Thursday, June 22, 2023

Desperate Souls, Dark City and the Legend of Midnight Cowboy

If the Hollywood industrial complex will stealth-censor The French Connection, how long will it be before they remove the “problematic” parts from Midnight Cowboy? Don’t immediately dismiss the notion. After all, Popeye Doyle’s censored racist comments were intended as the opposite of an endorsement—and the French Connection won more Oscar’s than John Schlesinger’s X-rated best picture winner. Instead of pondering this question, Nancy Buirski’s interview subjects spend a lot of time talking about the Vietnam war and the cultural climate of the late 1960s in the awkwardly titled Desperate Souls, Dark City and the Legend of Midnight Cowboy (it is also missing a serial comma), which opens tomorrow in New York.

According to the talking heads, the era of
Midnight Cowboy was the best of times and the worst of times. The film faithfully captured the gritty, sleazy desperation of New York City when it was literally teetering on the brink of financial collapse. Yet, it was greenlighted at a time when the studios were giving talented young filmmakers virtual carte blanche, provided they work within reasonable budget constraints.

It was also a time when major studio films were including increasing explicit sexual content.
Midnight Cowboy was also one of the first films to depict homosexuality, in dangerous underground encounters that make Jon Voigt’s Joe Buck character freak out in rather homophobic ways. Apparently, this was all made possible by the Vietnam protest movement, which Desperate Souls etc. etc. discusses almost as much as Schlesinger’s film. It also clearly pre-supposes the audience only shares the New Left’s perspective, showing no affinity for the experiences of veterans, their families, or the Vietnamese boat people, who desperately fled for their lives after the fall of Saigon.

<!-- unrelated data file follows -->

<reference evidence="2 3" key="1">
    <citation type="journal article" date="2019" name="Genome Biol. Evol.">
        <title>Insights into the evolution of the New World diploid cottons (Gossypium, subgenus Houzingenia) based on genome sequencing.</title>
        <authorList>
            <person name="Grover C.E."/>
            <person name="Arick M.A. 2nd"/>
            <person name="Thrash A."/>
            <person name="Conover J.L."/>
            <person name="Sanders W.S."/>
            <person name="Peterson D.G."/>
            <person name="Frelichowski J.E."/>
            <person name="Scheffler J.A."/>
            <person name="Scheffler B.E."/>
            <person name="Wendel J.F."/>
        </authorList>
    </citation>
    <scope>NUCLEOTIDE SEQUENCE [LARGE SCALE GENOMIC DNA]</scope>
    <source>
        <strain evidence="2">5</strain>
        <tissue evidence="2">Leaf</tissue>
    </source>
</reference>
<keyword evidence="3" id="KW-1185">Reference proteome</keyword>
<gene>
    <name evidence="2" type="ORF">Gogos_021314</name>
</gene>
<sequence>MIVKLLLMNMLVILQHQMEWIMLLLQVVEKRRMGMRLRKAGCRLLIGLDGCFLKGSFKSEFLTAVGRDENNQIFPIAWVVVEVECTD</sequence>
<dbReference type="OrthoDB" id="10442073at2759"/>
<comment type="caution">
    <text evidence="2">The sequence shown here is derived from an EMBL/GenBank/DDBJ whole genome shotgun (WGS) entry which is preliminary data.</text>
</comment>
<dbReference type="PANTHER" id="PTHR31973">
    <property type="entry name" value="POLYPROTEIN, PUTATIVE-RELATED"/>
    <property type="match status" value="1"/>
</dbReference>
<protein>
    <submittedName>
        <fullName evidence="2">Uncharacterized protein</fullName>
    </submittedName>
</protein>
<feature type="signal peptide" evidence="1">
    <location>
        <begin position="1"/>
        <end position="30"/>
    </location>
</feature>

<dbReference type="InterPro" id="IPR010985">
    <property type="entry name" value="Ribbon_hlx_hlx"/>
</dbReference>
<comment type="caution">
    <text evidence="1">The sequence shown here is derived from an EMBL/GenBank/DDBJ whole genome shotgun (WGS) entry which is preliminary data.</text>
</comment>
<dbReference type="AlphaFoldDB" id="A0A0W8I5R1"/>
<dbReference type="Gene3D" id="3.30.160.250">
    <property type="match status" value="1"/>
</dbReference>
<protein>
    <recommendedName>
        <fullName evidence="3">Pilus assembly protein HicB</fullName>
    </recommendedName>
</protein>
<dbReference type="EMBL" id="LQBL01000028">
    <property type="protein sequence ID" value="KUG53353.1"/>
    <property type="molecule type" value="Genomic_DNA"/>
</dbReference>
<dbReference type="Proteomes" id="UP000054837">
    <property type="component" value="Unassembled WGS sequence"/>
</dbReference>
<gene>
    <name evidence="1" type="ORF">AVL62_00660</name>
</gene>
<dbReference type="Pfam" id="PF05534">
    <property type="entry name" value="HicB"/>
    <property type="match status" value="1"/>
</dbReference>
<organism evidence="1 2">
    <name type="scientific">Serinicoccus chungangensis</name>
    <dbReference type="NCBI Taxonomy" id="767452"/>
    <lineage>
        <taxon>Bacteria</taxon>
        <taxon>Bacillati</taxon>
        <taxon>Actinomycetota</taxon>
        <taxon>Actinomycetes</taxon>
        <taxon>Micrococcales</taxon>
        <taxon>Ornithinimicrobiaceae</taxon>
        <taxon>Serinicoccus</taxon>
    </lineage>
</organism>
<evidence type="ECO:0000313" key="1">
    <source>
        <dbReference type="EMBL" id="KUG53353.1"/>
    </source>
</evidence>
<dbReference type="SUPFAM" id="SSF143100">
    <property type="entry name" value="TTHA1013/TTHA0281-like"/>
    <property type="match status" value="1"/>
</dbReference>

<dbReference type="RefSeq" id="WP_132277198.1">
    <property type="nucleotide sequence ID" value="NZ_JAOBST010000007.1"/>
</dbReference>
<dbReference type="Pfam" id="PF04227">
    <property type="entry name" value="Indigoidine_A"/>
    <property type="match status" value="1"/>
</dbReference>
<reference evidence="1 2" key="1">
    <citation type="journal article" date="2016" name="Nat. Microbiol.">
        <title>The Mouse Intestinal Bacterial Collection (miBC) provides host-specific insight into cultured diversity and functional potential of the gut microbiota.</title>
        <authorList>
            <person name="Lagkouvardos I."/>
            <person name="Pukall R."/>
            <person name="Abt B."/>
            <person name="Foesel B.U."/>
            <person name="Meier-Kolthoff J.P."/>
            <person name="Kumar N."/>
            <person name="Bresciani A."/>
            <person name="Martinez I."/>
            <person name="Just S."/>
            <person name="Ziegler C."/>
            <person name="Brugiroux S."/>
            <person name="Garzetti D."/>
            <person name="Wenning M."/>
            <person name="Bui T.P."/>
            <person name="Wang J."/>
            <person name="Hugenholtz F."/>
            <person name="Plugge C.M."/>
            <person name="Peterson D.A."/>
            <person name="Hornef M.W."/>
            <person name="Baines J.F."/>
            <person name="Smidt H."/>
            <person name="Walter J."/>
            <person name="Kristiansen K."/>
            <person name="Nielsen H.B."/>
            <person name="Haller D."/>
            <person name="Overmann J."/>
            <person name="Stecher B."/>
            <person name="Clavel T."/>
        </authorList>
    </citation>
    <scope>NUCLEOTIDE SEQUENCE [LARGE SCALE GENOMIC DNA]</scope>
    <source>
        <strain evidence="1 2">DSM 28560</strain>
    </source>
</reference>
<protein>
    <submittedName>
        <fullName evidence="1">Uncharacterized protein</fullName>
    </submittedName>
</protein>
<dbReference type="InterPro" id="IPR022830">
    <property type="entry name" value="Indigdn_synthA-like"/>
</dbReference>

Perhaps more “problematic” is the uncritical discussion of screenwriter Waldo Salt’s blacklisting during the McCarthy Era. The Blacklist was an ugly practice, yet we know with certainty from the Venona decryptions, the CPUSA (which Salt had joined) worked hand-and-glove with the KGB and NKVD. Are you happy Putin has threatened Ukraine with nuclear weapons? Then thank former CPUSA party members, like Harry Gold and Julius Rosenberg, who revealed the secrets of the atom bomb to Stalin.

Frankly, the only interesting sequences in
Desperate Souls are Jon Voigt’s interview segments discussing his involvement with the counter-culture at the time, given his current standing as Hollywood’s most outspoken Trump supporter. You could say he always was a rebel.

It is also telling Dustin Hoffman never appears as an interview participant. He is still very much alive and he had a somewhat important role in the film (he was nominated for best actor), but Hoffman has been largely “canceled,” or blacklisted, for sexual misconduct allegations. His absence is especially glaring, especially considering how often other commentators refer to
The Graduate.

Desperate Souls
is an unfocused film. It is also another example of a documentary in desperate need of more diverse viewpoints. Since everyone sees the film and the era in which it was produced almost entirely the same way, they largely say the same things. Not recommended (not even to passionate admirers of Midnight Cowboy), Desperate Souls, Dark City and the Legend of Midnight Cowboy opens tomorrow (6/23) in New York, at Film Forum.